The data is in. Now what?
For a society that’s in the midst of a present crisis, we sure do remain focused on the future. Particularly as it pertains to the economy, pundits often seem less interested in ‘what’s happening’ than they are in ‘what’s happening next’.
Our team is no exception; it’s the goal of this newsletter to examine how the real estate industry will adapt, long-term, to a market that’s being transformed by this pandemic. But the truth is that most prognosticators, including us, have been relying on learned expertise and intuition – not hard numbers.
In recent weeks, though, data has started to emerge that’s providing some more clarity about market trends. A report by Simon Property Group may provide some cautious optimism about the future prospects for retail, as the company says that initial sales following store reopenings have exceeded expectations. Meanwhile, recent research by Black Creek Group aims to show that private real estate investing is positioned to remain uniquely durable through any market downturn.
Needless to say, however, that all data is not pointing to rosy predictions. Consider the fact that the NAIOP CRE Sentiment Index, which tracks experts’ expectations for industry conditions, sits at a new low in the index’s four-year history. Meanwhile, despite any encouraging snapshots of shopper trends, industry experts remain concerned about retail rent collection.
This is all to say that, while real-time data can signal future trends, we’re still months away from understanding the totality – even the initial impact – of the virus on the real estate sector.
What industry data do you believe is most reliable at this point? How can market snapshots help to predict an uncertain future? We’d love to hear from you – just drop us a line at firstname.lastname@example.org
As always, we’re wishing you and your loved ones health and happiness.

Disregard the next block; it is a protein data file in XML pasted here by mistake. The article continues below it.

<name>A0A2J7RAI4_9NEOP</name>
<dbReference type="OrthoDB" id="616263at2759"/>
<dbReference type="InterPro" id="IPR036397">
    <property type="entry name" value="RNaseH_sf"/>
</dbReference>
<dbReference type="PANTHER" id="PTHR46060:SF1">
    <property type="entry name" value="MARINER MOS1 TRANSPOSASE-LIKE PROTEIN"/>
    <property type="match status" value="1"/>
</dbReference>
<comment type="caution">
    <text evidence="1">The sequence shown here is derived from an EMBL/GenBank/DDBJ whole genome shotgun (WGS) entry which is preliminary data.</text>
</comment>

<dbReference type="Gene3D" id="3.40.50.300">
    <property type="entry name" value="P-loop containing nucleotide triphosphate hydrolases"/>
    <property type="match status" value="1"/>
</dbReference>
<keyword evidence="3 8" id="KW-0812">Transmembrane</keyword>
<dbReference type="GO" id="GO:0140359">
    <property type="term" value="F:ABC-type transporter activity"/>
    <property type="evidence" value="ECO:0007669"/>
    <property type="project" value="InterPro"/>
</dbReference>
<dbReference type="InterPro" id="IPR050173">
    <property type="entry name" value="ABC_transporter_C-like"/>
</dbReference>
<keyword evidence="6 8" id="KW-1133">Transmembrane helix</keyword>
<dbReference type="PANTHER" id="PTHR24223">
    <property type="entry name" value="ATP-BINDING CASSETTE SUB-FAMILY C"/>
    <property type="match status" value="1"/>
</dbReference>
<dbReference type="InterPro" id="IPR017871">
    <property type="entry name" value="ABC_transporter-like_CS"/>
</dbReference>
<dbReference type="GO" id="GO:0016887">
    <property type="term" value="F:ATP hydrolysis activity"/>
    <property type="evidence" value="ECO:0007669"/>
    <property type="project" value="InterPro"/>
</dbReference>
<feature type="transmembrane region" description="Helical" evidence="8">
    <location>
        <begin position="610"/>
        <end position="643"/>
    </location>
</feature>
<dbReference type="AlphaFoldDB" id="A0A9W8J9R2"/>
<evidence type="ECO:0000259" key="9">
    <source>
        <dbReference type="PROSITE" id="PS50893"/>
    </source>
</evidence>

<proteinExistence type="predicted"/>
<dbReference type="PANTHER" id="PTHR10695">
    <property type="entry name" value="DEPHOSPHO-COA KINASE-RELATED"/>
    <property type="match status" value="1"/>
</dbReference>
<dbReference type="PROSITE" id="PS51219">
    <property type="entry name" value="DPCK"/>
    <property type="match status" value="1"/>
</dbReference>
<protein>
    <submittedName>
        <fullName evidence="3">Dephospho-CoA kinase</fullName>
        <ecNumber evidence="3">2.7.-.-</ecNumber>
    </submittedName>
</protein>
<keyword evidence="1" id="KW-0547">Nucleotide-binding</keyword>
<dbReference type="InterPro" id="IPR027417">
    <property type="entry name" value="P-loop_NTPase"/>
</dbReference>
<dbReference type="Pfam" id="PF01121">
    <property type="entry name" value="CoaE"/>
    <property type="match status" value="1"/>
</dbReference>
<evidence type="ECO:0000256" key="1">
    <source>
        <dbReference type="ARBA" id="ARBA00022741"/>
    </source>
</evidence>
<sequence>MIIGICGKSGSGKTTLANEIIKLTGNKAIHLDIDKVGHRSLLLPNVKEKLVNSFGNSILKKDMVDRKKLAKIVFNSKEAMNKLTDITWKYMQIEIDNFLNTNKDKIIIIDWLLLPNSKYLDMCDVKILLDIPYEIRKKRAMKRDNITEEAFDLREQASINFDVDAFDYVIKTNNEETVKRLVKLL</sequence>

-The Antenna Group Spaces Team
Trends, Ideas, Innovations
A much needed change of scenery
The ability to work from home amidst an unemployment crisis is, objectively, a privilege. But that perspective doesn’t necessarily cure the stir-craziness for remote employees.
There is fairly broad consensus that the work-from-home trend is gathering steam, and not just for the short-term. But for those that don’t have a separated workspace in their home, or that live in small city apartments, the view of the living room walls is getting very old.
So, how can we reimagine apartments to create separation between work and life? Some architects are incorporating flexible spaces in their designs, allowing residents to establish their own home offices in small nooks of their apartments. Another option: robotic furniture that allows residents to reconfigure their living space with a simple command, empowering them to achieve that needed change of scenery in seconds.
If the COVID-19 crisis is proving the long-term viability of remote work, home designs will need to adapt quickly – and hopefully, the dinner table can be reserved strictly for dinner.
The return of small businesses
For years, we’ve known about the “Amazon Effect” and the devastation it has wrought upon the climate for mom-and-pop businesses in the U.S. And while stay-at-home orders are serving as yet one more driver of the country’s ever-growing appetite for online shopping, with extreme pessimists predicting the death of mom-and-pop stores altogether, there is a silver lining: the pandemic has renewed the public’s interest in the health of small retailers, and has given rise to new ways to support them.
In places such as San Francisco, people are going out of their way to call restaurants instead of using fee-charging delivery apps, and are making a conscious effort to find local businesses that sell items they’d usually purchase online. This week, Instagram and Facebook rolled out updates aimed at helping small and mid-sized businesses. Meanwhile, municipalities are enlisting technology companies to help small businesses deliver goods and services virtually and incentivize residents to shop locally.
With some experts insisting that the creation of a healthy small business environment will be key to an economic recovery, we can expect to see a continued groundswell of support for local retailers, as well as a corresponding proliferation of ways to do so.